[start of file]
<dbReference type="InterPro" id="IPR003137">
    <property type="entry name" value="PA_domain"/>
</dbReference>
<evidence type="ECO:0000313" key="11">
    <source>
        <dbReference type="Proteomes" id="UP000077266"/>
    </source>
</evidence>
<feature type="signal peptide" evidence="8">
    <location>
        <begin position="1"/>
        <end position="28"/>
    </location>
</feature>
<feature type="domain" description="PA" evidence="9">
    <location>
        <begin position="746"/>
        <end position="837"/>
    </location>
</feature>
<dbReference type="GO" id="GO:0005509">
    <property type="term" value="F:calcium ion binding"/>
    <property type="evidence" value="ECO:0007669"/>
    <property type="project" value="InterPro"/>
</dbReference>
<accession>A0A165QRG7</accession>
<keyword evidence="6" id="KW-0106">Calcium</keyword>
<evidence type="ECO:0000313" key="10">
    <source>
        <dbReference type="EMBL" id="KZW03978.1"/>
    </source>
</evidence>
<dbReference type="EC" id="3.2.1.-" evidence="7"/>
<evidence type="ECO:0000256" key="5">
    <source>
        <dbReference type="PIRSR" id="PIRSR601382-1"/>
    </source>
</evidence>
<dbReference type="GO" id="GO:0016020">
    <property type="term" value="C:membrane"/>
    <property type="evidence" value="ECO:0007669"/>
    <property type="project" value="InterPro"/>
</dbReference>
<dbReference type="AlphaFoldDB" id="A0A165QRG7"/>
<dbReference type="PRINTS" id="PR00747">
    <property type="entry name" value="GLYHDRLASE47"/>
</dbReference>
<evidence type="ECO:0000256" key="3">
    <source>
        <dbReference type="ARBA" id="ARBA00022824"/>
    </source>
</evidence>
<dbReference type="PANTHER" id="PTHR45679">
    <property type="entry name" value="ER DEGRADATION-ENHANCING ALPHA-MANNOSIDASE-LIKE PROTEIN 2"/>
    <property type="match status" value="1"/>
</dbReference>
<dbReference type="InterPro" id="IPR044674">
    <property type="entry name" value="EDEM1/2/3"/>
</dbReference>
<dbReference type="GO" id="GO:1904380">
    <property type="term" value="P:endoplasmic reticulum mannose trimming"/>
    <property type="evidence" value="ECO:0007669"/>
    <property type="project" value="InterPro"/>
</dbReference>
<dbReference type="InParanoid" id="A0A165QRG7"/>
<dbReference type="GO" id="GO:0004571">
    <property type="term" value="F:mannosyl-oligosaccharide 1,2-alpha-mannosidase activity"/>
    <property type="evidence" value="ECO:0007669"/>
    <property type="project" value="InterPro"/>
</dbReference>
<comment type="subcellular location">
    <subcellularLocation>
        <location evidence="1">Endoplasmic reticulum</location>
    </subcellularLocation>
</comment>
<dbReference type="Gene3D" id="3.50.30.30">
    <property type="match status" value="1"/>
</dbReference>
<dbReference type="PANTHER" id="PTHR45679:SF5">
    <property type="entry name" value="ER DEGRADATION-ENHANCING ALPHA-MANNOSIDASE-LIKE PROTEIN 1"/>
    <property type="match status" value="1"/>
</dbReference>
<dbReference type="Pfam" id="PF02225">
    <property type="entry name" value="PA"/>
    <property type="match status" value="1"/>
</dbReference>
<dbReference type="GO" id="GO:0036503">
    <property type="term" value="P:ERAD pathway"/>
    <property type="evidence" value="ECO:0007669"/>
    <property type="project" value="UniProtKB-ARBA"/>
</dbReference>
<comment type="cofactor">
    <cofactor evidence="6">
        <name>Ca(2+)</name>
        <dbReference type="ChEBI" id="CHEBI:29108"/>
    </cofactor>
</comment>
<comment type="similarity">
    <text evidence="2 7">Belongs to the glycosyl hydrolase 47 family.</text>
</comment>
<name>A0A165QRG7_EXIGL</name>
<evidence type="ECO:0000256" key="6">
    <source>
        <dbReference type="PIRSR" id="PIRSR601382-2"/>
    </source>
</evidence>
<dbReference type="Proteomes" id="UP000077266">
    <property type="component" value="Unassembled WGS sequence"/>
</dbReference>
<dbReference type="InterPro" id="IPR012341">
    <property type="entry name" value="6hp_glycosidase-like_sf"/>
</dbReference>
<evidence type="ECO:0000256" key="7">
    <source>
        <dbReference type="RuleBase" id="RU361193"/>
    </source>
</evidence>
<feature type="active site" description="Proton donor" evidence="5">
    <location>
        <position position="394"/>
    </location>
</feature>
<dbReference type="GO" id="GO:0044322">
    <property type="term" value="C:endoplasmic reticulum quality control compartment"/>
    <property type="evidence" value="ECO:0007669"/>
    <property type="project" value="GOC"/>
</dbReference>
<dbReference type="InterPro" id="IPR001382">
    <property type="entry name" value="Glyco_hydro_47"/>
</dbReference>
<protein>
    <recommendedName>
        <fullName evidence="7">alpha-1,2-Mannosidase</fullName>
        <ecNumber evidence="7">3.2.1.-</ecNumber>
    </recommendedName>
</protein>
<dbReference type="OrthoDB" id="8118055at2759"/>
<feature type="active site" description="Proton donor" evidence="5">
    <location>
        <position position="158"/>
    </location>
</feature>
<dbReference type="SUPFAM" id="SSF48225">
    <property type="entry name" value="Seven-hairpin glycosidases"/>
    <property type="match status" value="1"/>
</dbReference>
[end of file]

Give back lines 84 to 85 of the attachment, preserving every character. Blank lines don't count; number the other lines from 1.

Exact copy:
    <property type="entry name" value="PA"/>
    <property type="match status" value="1"/>